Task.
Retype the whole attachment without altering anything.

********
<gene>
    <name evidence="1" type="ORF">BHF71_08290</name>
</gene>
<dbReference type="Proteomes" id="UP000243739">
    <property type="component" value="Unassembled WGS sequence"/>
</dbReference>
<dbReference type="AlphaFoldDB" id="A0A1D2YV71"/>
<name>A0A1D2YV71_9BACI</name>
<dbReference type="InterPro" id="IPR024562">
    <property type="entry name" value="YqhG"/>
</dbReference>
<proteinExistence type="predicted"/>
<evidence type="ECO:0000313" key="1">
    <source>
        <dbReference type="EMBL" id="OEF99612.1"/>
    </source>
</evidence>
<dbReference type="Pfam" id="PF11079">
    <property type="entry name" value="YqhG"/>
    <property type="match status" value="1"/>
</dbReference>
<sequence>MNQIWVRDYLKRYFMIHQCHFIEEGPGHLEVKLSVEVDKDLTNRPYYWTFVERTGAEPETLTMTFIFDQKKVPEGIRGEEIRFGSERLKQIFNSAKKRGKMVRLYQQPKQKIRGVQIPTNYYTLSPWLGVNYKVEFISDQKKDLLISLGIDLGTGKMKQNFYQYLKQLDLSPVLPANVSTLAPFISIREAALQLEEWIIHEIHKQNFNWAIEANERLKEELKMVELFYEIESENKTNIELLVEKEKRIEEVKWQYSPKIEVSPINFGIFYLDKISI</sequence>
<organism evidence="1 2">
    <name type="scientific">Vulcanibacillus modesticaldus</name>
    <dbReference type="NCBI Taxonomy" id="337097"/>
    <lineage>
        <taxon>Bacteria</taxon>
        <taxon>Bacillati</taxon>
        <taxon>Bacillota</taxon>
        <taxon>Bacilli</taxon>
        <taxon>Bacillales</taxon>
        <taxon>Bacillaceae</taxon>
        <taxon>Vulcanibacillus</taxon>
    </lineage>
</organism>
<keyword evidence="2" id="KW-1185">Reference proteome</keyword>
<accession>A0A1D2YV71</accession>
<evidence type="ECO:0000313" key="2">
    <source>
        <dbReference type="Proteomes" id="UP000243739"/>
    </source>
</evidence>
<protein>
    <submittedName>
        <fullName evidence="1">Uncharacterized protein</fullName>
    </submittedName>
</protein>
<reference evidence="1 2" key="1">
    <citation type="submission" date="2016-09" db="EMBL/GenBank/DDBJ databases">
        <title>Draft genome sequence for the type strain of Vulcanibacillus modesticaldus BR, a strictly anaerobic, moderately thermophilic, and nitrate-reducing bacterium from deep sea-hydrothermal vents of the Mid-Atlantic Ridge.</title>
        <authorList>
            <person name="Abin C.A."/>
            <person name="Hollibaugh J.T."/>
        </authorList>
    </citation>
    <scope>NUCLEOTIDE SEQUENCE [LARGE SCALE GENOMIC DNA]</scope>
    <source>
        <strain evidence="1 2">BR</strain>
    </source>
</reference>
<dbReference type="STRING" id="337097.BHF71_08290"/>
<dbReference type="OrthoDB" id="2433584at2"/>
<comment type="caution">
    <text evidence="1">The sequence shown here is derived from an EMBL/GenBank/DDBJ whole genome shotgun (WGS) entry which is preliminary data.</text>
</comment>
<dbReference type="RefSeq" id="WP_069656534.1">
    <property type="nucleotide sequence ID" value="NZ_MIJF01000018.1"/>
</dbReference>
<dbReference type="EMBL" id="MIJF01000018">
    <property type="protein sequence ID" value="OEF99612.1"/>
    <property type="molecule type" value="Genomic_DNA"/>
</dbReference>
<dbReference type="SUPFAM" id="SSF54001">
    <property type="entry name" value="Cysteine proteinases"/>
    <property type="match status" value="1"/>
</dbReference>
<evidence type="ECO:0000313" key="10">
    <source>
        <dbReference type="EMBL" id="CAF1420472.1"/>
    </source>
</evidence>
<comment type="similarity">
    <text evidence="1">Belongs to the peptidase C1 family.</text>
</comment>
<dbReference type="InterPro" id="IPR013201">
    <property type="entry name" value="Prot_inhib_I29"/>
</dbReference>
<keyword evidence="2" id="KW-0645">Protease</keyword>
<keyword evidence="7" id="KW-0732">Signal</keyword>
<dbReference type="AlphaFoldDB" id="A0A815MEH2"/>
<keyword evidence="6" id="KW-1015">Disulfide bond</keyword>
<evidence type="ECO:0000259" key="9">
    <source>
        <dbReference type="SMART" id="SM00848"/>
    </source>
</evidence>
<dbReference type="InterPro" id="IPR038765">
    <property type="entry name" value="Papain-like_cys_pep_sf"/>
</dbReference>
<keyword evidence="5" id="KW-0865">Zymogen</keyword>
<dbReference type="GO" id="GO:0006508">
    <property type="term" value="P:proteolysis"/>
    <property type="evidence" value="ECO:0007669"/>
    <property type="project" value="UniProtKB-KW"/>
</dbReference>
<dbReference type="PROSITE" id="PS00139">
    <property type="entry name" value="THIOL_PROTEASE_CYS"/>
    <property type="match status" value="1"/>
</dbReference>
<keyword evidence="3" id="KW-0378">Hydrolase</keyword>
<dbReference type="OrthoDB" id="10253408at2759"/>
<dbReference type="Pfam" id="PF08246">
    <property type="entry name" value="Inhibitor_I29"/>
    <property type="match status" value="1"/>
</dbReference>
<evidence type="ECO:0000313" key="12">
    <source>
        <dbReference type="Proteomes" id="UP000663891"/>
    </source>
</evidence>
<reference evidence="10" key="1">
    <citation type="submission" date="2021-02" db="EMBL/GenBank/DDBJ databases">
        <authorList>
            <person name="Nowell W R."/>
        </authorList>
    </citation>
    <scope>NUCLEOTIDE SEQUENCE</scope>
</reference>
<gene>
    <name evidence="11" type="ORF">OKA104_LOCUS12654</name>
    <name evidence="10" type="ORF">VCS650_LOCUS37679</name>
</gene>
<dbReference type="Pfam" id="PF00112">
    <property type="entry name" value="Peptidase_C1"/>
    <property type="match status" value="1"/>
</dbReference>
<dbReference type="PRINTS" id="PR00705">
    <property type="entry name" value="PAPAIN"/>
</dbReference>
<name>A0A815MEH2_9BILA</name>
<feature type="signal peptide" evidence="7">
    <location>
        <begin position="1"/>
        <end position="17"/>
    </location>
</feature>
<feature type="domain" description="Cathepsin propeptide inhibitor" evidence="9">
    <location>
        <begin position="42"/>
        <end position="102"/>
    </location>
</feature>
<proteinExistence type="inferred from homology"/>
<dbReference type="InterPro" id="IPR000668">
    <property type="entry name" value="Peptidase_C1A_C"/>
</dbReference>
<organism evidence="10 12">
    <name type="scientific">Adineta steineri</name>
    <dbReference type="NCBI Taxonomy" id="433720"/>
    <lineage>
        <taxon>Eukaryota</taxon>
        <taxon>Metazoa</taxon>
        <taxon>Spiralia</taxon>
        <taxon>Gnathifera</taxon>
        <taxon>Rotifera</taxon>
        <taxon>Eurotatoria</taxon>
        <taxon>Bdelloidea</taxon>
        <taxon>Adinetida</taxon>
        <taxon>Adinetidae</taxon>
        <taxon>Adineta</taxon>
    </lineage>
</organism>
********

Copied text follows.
<gene>
    <name evidence="1" type="ORF">BHF71_08290</name>
</gene>
<dbReference type="Proteomes" id="UP000243739">
    <property type="component" value="Unassembled WGS sequence"/>
</dbReference>
<dbReference type="AlphaFoldDB" id="A0A1D2YV71"/>
<name>A0A1D2YV71_9BACI</name>
<dbReference type="InterPro" id="IPR024562">
    <property type="entry name" value="YqhG"/>
</dbReference>
<proteinExistence type="predicted"/>
<evidence type="ECO:0000313" key="1">
    <source>
        <dbReference type="EMBL" id="OEF99612.1"/>
    </source>
</evidence>
<dbReference type="Pfam" id="PF11079">
    <property type="entry name" value="YqhG"/>
    <property type="match status" value="1"/>
</dbReference>
<sequence>MNQIWVRDYLKRYFMIHQCHFIEEGPGHLEVKLSVEVDKDLTNRPYYWTFVERTGAEPETLTMTFIFDQKKVPEGIRGEEIRFGSERLKQIFNSAKKRGKMVRLYQQPKQKIRGVQIPTNYYTLSPWLGVNYKVEFISDQKKDLLISLGIDLGTGKMKQNFYQYLKQLDLSPVLPANVSTLAPFISIREAALQLEEWIIHEIHKQNFNWAIEANERLKEELKMVELFYEIESENKTNIELLVEKEKRIEEVKWQYSPKIEVSPINFGIFYLDKISI</sequence>
<organism evidence="1 2">
    <name type="scientific">Vulcanibacillus modesticaldus</name>
    <dbReference type="NCBI Taxonomy" id="337097"/>
    <lineage>
        <taxon>Bacteria</taxon>
        <taxon>Bacillati</taxon>
        <taxon>Bacillota</taxon>
        <taxon>Bacilli</taxon>
        <taxon>Bacillales</taxon>
        <taxon>Bacillaceae</taxon>
        <taxon>Vulcanibacillus</taxon>
    </lineage>
</organism>
<keyword evidence="2" id="KW-1185">Reference proteome</keyword>
<accession>A0A1D2YV71</accession>
<evidence type="ECO:0000313" key="2">
    <source>
        <dbReference type="Proteomes" id="UP000243739"/>
    </source>
</evidence>
<protein>
    <submittedName>
        <fullName evidence="1">Uncharacterized protein</fullName>
    </submittedName>
</protein>
<reference evidence="1 2" key="1">
    <citation type="submission" date="2016-09" db="EMBL/GenBank/DDBJ databases">
        <title>Draft genome sequence for the type strain of Vulcanibacillus modesticaldus BR, a strictly anaerobic, moderately thermophilic, and nitrate-reducing bacterium from deep sea-hydrothermal vents of the Mid-Atlantic Ridge.</title>
        <authorList>
            <person name="Abin C.A."/>
            <person name="Hollibaugh J.T."/>
        </authorList>
    </citation>
    <scope>NUCLEOTIDE SEQUENCE [LARGE SCALE GENOMIC DNA]</scope>
    <source>
        <strain evidence="1 2">BR</strain>
    </source>
</reference>
<dbReference type="STRING" id="337097.BHF71_08290"/>
<dbReference type="OrthoDB" id="2433584at2"/>
<comment type="caution">
    <text evidence="1">The sequence shown here is derived from an EMBL/GenBank/DDBJ whole genome shotgun (WGS) entry which is preliminary data.</text>
</comment>
<dbReference type="RefSeq" id="WP_069656534.1">
    <property type="nucleotide sequence ID" value="NZ_MIJF01000018.1"/>
</dbReference>
<dbReference type="EMBL" id="MIJF01000018">
    <property type="protein sequence ID" value="OEF99612.1"/>
    <property type="molecule type" value="Genomic_DNA"/>
</dbReference>
<dbReference type="SUPFAM" id="SSF54001">
    <property type="entry name" value="Cysteine proteinases"/>
    <property type="match status" value="1"/>
</dbReference>
<evidence type="ECO:0000313" key="10">
    <source>
        <dbReference type="EMBL" id="CAF1420472.1"/>
    </source>
</evidence>
<comment type="similarity">
    <text evidence="1">Belongs to the peptidase C1 family.</text>
</comment>
<dbReference type="InterPro" id="IPR013201">
    <property type="entry name" value="Prot_inhib_I29"/>
</dbReference>
<keyword evidence="2" id="KW-0645">Protease</keyword>
<keyword evidence="7" id="KW-0732">Signal</keyword>
<dbReference type="AlphaFoldDB" id="A0A815MEH2"/>
<keyword evidence="6" id="KW-1015">Disulfide bond</keyword>
<evidence type="ECO:0000259" key="9">
    <source>
        <dbReference type="SMART" id="SM00848"/>
    </source>
</evidence>
<dbReference type="InterPro" id="IPR038765">
    <property type="entry name" value="Papain-like_cys_pep_sf"/>
</dbReference>
<keyword evidence="5" id="KW-0865">Zymogen</keyword>
<dbReference type="GO" id="GO:0006508">
    <property type="term" value="P:proteolysis"/>
    <property type="evidence" value="ECO:0007669"/>
    <property type="project" value="UniProtKB-KW"/>
</dbReference>
<dbReference type="PROSITE" id="PS00139">
    <property type="entry name" value="THIOL_PROTEASE_CYS"/>
    <property type="match status" value="1"/>
</dbReference>
<keyword evidence="3" id="KW-0378">Hydrolase</keyword>
<dbReference type="OrthoDB" id="10253408at2759"/>
<dbReference type="Pfam" id="PF08246">
    <property type="entry name" value="Inhibitor_I29"/>
    <property type="match status" value="1"/>
</dbReference>
<evidence type="ECO:0000313" key="12">
    <source>
        <dbReference type="Proteomes" id="UP000663891"/>
    </source>
</evidence>
<reference evidence="10" key="1">
    <citation type="submission" date="2021-02" db="EMBL/GenBank/DDBJ databases">
        <authorList>
            <person name="Nowell W R."/>
        </authorList>
    </citation>
    <scope>NUCLEOTIDE SEQUENCE</scope>
</reference>
<gene>
    <name evidence="11" type="ORF">OKA104_LOCUS12654</name>
    <name evidence="10" type="ORF">VCS650_LOCUS37679</name>
</gene>
<dbReference type="Pfam" id="PF00112">
    <property type="entry name" value="Peptidase_C1"/>
    <property type="match status" value="1"/>
</dbReference>
<dbReference type="PRINTS" id="PR00705">
    <property type="entry name" value="PAPAIN"/>
</dbReference>
<name>A0A815MEH2_9BILA</name>
<feature type="signal peptide" evidence="7">
    <location>
        <begin position="1"/>
        <end position="17"/>
    </location>
</feature>
<feature type="domain" description="Cathepsin propeptide inhibitor" evidence="9">
    <location>
        <begin position="42"/>
        <end position="102"/>
    </location>
</feature>
<proteinExistence type="inferred from homology"/>
<dbReference type="InterPro" id="IPR000668">
    <property type="entry name" value="Peptidase_C1A_C"/>
</dbReference>
<organism evidence="10 12">
    <name type="scientific">Adineta steineri</name>
    <dbReference type="NCBI Taxonomy" id="433720"/>
    <lineage>
        <taxon>Eukaryota</taxon>
        <taxon>Metazoa</taxon>
        <taxon>Spiralia</taxon>
        <taxon>Gnathifera</taxon>
        <taxon>Rotifera</taxon>
        <taxon>Eurotatoria</taxon>
        <taxon>Bdelloidea</taxon>
        <taxon>Adinetida</taxon>
        <taxon>Adinetidae</taxon>
        <taxon>Adineta</taxon>
    </lineage>
</organism>